Recognizing Counterfeits

From Cor ad Cor
Jump to navigation Jump to search

Counterfeits always look real.

They are designed to trap the unwary.

Looks can be deceiving. Both the authentic object and the fake look alike at first glance. Telling the difference between what is real and what is not may require training, apprenticeship, and specialized equipment. If we don't know what to look for or don't have the tools to find the signs of authenticity, we will be hornswoggled.

Big features unite, small details divide

Counterfeits always get the big features right. No one mistakes Monopoly money for the U.S. dollar.

To discriminate between an authentic item and its counterfeits requires skill and attention to fine detail. Tiny differences can make all the difference in the world.

To discriminate between a virus that is negligible and one that will eat you alive requires highly specialized equipment and professional technicians.

There are different kinds of differences. Some differences make no difference (used bill vs. one that is newly printed). Some small differences can make all the difference in the world.

This is why arguments about religion tend to descend into minutiae (plural form of minutia).

Expert witnesses sometimes needed

Diagnostic machinery: magnifying glasses, microscopes, black lights, PCR machines, fingerprint analysis, spectroscopes, etc.

When recognizing the telling details requires the expert use of technology, no laymen need apply!

Jn 1:1 Jehovah's Witnesses translate this as "a god" because there is no definite article there. They say that if it doesn't say that the word is "the" god, then it doesn't mean that He is God. The fellow on Catholic answers claims that "the" is not used in the predicate. I'm not sure that's persuasive. It's something about which reasonable people can reasonably disagree.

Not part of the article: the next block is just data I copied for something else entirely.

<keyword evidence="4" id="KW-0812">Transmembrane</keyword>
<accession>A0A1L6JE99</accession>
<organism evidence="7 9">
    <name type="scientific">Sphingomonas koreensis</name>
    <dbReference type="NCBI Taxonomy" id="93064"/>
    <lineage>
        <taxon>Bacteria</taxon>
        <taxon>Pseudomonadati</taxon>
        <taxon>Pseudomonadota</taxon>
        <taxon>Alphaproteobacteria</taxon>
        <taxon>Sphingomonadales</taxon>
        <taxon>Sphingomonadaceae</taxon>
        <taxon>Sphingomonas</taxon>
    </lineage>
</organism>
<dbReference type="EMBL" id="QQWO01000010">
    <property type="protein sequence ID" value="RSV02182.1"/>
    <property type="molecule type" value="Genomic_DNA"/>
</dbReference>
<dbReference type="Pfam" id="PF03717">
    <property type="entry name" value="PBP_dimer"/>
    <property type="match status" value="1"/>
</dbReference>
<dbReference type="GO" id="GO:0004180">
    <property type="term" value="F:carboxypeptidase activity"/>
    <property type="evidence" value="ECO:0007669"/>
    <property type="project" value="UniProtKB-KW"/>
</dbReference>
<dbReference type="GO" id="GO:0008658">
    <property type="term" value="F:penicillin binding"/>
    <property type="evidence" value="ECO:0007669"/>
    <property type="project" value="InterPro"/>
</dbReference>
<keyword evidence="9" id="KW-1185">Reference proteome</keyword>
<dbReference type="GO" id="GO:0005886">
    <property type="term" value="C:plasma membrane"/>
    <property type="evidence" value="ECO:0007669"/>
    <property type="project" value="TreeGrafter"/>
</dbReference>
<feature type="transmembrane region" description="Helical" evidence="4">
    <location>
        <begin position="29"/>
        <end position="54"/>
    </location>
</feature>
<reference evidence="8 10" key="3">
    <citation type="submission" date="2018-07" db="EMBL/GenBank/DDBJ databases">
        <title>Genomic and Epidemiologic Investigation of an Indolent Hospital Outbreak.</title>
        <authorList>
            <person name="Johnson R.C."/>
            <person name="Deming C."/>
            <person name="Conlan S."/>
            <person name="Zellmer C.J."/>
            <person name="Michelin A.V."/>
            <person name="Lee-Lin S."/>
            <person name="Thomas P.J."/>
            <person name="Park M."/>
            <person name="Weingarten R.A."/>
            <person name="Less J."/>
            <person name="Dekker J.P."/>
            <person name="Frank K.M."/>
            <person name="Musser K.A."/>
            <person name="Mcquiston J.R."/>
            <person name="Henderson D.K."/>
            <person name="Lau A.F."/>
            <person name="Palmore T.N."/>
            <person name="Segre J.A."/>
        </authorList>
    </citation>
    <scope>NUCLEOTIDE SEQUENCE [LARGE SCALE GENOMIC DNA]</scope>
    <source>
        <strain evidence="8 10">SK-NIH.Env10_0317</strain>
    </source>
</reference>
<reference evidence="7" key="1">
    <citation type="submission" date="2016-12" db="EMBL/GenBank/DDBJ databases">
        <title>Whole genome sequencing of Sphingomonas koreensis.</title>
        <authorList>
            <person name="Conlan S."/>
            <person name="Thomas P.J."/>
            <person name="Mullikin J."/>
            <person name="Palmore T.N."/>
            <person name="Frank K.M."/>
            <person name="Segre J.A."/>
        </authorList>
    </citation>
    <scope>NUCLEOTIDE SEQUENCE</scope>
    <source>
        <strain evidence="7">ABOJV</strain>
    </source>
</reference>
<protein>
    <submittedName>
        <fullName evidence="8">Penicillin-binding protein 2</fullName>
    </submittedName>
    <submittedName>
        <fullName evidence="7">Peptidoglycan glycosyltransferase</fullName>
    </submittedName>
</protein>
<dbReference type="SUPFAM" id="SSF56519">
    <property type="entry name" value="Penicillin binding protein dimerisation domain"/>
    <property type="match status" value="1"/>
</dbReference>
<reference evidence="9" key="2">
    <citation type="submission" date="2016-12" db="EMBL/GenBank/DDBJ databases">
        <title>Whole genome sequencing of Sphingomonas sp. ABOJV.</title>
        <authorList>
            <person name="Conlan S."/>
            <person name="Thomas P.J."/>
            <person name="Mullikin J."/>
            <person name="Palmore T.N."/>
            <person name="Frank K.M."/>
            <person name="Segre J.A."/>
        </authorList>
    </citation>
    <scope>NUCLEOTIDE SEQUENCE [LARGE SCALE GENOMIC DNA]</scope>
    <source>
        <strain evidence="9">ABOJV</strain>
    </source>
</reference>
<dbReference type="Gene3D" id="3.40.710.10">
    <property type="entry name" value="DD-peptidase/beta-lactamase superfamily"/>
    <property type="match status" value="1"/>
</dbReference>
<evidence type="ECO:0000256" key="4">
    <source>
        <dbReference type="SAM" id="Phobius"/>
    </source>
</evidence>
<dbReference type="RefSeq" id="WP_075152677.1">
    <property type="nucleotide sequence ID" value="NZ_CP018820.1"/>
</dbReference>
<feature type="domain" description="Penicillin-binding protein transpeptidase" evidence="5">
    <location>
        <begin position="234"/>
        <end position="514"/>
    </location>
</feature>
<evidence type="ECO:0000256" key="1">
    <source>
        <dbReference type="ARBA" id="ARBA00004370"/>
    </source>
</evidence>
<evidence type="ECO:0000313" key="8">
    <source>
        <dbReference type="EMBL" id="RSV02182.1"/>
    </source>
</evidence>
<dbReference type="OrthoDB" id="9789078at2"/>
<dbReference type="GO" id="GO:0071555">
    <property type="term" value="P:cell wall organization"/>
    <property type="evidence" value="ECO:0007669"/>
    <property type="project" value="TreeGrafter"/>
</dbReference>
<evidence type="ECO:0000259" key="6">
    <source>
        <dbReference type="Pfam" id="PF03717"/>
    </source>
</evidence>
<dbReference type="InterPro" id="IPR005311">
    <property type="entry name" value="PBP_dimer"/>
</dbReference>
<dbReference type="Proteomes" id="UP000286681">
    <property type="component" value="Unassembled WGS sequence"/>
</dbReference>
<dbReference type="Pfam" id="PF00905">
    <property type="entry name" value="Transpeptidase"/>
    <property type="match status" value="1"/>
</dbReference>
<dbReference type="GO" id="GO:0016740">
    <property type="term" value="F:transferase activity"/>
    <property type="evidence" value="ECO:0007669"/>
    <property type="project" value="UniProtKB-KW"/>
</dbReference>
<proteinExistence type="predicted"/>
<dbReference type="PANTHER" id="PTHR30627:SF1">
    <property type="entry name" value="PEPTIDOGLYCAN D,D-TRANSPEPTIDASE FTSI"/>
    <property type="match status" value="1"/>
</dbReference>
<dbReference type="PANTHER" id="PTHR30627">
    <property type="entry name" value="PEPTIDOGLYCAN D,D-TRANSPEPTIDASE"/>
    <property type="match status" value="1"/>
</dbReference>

Dissenting Catholics are dishonest Protestants

Counterfeit Catholicism: keep the cult (statues, rituals, smells and bells), abolish creed & code.

Real currency is backed by authority

Even if there were a perfect counterfeit of a piece of currency, correct down to the last detail, the most important difference remains: the authentic money is issued by authority of the government while the whole point of the counterfeit is to evade the authority of the government.

A form of Catholicism that replicates all of the details of the Catholic life that is not authorized by the Church is a counterfeit.

Counterfeits Imitate Realities

Christianity is a miracle-based religion. If Jesus didn't rise from the dead, then we're dead in sin and are "the most pitiful people of all" (1 Cor 15:19). If Jesus did rise from the dead, not just by resuscitation but by a transfiguration of His body, then "all things are possible with God" (Mt 19:26). We believe that the Holy Spirit "has spoken through the prophets" (Nicene Creed) and that there is a New Testament gift of prophecy, too (1 Cor 12:7-11). So we can't in principle exclude the possibility of authentic prophecies being given to visionaries.

I can understand why some Christians get led astray by the Malachy prophecies and folks like Joseph Smith, William Miller, Jim Jones, David Koresh (Vernon Wayne Howell), Charles Manson, Marshall Applewhite, and hundreds or thousands of other false prophets.

"Bad money drives out the good." Counterfeit prophecies give the real thing a bad name--but no one counterfeits what is worthless. (Those familiar with it may advert to the "There must be a horse" joke at this point.) If there were no gold, there would be no fool's gold.